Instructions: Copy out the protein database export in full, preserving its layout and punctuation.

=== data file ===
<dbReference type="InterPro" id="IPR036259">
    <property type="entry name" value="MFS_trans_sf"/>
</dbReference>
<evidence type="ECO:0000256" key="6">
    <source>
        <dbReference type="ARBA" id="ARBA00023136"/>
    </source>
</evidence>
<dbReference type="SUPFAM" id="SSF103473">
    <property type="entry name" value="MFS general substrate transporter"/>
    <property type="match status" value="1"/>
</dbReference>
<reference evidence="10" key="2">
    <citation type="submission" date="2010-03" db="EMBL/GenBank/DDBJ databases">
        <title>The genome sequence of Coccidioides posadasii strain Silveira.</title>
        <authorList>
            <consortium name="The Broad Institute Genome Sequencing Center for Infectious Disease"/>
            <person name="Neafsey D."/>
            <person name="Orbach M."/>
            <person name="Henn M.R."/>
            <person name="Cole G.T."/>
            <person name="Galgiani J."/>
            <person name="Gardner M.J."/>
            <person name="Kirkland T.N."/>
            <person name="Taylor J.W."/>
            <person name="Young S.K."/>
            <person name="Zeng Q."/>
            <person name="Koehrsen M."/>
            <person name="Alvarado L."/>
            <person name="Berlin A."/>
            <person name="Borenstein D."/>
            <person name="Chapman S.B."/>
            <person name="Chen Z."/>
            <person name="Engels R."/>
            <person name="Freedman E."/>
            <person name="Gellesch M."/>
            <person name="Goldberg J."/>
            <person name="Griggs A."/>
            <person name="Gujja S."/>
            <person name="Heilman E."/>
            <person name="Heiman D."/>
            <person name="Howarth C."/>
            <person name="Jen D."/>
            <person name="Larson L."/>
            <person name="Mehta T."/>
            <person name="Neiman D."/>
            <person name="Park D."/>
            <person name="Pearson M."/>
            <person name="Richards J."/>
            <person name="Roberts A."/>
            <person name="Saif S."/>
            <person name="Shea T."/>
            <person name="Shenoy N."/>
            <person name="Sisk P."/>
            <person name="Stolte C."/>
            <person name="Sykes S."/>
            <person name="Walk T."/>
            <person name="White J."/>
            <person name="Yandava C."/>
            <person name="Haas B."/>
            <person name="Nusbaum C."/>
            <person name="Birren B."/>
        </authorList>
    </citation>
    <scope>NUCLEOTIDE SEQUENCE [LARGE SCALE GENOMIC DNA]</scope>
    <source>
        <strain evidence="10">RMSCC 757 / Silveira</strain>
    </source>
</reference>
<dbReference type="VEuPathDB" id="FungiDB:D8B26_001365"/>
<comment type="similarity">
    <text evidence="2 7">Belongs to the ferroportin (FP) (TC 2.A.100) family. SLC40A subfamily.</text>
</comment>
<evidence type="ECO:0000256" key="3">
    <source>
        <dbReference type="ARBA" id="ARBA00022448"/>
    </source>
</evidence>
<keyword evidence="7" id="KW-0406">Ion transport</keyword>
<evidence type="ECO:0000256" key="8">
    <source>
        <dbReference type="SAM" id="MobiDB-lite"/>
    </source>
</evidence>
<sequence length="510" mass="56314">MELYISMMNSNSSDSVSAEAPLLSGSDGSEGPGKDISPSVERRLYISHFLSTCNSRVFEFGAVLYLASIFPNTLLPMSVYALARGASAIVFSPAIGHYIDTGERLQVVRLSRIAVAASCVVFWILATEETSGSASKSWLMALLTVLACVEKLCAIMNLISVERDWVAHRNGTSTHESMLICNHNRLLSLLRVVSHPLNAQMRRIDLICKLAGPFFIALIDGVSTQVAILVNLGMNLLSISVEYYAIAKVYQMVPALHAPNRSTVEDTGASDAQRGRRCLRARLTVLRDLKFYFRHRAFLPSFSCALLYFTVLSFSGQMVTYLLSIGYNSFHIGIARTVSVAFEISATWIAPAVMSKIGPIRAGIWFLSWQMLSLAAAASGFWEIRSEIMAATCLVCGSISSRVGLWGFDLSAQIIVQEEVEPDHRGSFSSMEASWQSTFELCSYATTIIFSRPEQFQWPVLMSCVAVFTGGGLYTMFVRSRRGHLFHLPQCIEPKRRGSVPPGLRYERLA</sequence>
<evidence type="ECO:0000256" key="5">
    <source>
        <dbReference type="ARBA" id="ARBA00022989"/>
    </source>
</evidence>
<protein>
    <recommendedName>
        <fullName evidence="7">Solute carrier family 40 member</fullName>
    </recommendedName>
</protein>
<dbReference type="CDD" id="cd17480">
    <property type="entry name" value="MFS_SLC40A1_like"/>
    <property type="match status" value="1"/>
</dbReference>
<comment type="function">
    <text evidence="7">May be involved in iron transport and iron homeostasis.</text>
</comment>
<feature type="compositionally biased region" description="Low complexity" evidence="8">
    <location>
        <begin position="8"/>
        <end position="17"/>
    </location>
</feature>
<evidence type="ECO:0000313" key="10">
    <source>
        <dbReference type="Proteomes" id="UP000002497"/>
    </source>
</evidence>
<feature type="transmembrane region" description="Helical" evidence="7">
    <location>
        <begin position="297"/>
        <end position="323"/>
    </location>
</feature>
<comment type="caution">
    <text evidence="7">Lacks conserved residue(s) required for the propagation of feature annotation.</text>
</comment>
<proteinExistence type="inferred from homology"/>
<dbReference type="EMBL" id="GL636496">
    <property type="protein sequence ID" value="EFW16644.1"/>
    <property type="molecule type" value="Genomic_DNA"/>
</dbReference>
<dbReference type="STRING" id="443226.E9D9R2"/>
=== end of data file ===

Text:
<dbReference type="InterPro" id="IPR036259">
    <property type="entry name" value="MFS_trans_sf"/>
</dbReference>
<evidence type="ECO:0000256" key="6">
    <source>
        <dbReference type="ARBA" id="ARBA00023136"/>
    </source>
</evidence>
<dbReference type="SUPFAM" id="SSF103473">
    <property type="entry name" value="MFS general substrate transporter"/>
    <property type="match status" value="1"/>
</dbReference>
<reference evidence="10" key="2">
    <citation type="submission" date="2010-03" db="EMBL/GenBank/DDBJ databases">
        <title>The genome sequence of Coccidioides posadasii strain Silveira.</title>
        <authorList>
            <consortium name="The Broad Institute Genome Sequencing Center for Infectious Disease"/>
            <person name="Neafsey D."/>
            <person name="Orbach M."/>
            <person name="Henn M.R."/>
            <person name="Cole G.T."/>
            <person name="Galgiani J."/>
            <person name="Gardner M.J."/>
            <person name="Kirkland T.N."/>
            <person name="Taylor J.W."/>
            <person name="Young S.K."/>
            <person name="Zeng Q."/>
            <person name="Koehrsen M."/>
            <person name="Alvarado L."/>
            <person name="Berlin A."/>
            <person name="Borenstein D."/>
            <person name="Chapman S.B."/>
            <person name="Chen Z."/>
            <person name="Engels R."/>
            <person name="Freedman E."/>
            <person name="Gellesch M."/>
            <person name="Goldberg J."/>
            <person name="Griggs A."/>
            <person name="Gujja S."/>
            <person name="Heilman E."/>
            <person name="Heiman D."/>
            <person name="Howarth C."/>
            <person name="Jen D."/>
            <person name="Larson L."/>
            <person name="Mehta T."/>
            <person name="Neiman D."/>
            <person name="Park D."/>
            <person name="Pearson M."/>
            <person name="Richards J."/>
            <person name="Roberts A."/>
            <person name="Saif S."/>
            <person name="Shea T."/>
            <person name="Shenoy N."/>
            <person name="Sisk P."/>
            <person name="Stolte C."/>
            <person name="Sykes S."/>
            <person name="Walk T."/>
            <person name="White J."/>
            <person name="Yandava C."/>
            <person name="Haas B."/>
            <person name="Nusbaum C."/>
            <person name="Birren B."/>
        </authorList>
    </citation>
    <scope>NUCLEOTIDE SEQUENCE [LARGE SCALE GENOMIC DNA]</scope>
    <source>
        <strain evidence="10">RMSCC 757 / Silveira</strain>
    </source>
</reference>
<dbReference type="VEuPathDB" id="FungiDB:D8B26_001365"/>
<comment type="similarity">
    <text evidence="2 7">Belongs to the ferroportin (FP) (TC 2.A.100) family. SLC40A subfamily.</text>
</comment>
<evidence type="ECO:0000256" key="3">
    <source>
        <dbReference type="ARBA" id="ARBA00022448"/>
    </source>
</evidence>
<keyword evidence="7" id="KW-0406">Ion transport</keyword>
<evidence type="ECO:0000256" key="8">
    <source>
        <dbReference type="SAM" id="MobiDB-lite"/>
    </source>
</evidence>
<sequence length="510" mass="56314">MELYISMMNSNSSDSVSAEAPLLSGSDGSEGPGKDISPSVERRLYISHFLSTCNSRVFEFGAVLYLASIFPNTLLPMSVYALARGASAIVFSPAIGHYIDTGERLQVVRLSRIAVAASCVVFWILATEETSGSASKSWLMALLTVLACVEKLCAIMNLISVERDWVAHRNGTSTHESMLICNHNRLLSLLRVVSHPLNAQMRRIDLICKLAGPFFIALIDGVSTQVAILVNLGMNLLSISVEYYAIAKVYQMVPALHAPNRSTVEDTGASDAQRGRRCLRARLTVLRDLKFYFRHRAFLPSFSCALLYFTVLSFSGQMVTYLLSIGYNSFHIGIARTVSVAFEISATWIAPAVMSKIGPIRAGIWFLSWQMLSLAAAASGFWEIRSEIMAATCLVCGSISSRVGLWGFDLSAQIIVQEEVEPDHRGSFSSMEASWQSTFELCSYATTIIFSRPEQFQWPVLMSCVAVFTGGGLYTMFVRSRRGHLFHLPQCIEPKRRGSVPPGLRYERLA</sequence>
<evidence type="ECO:0000256" key="5">
    <source>
        <dbReference type="ARBA" id="ARBA00022989"/>
    </source>
</evidence>
<protein>
    <recommendedName>
        <fullName evidence="7">Solute carrier family 40 member</fullName>
    </recommendedName>
</protein>
<dbReference type="CDD" id="cd17480">
    <property type="entry name" value="MFS_SLC40A1_like"/>
    <property type="match status" value="1"/>
</dbReference>
<comment type="function">
    <text evidence="7">May be involved in iron transport and iron homeostasis.</text>
</comment>
<feature type="compositionally biased region" description="Low complexity" evidence="8">
    <location>
        <begin position="8"/>
        <end position="17"/>
    </location>
</feature>
<evidence type="ECO:0000313" key="10">
    <source>
        <dbReference type="Proteomes" id="UP000002497"/>
    </source>
</evidence>
<feature type="transmembrane region" description="Helical" evidence="7">
    <location>
        <begin position="297"/>
        <end position="323"/>
    </location>
</feature>
<comment type="caution">
    <text evidence="7">Lacks conserved residue(s) required for the propagation of feature annotation.</text>
</comment>
<proteinExistence type="inferred from homology"/>
<dbReference type="EMBL" id="GL636496">
    <property type="protein sequence ID" value="EFW16644.1"/>
    <property type="molecule type" value="Genomic_DNA"/>
</dbReference>
<dbReference type="STRING" id="443226.E9D9R2"/>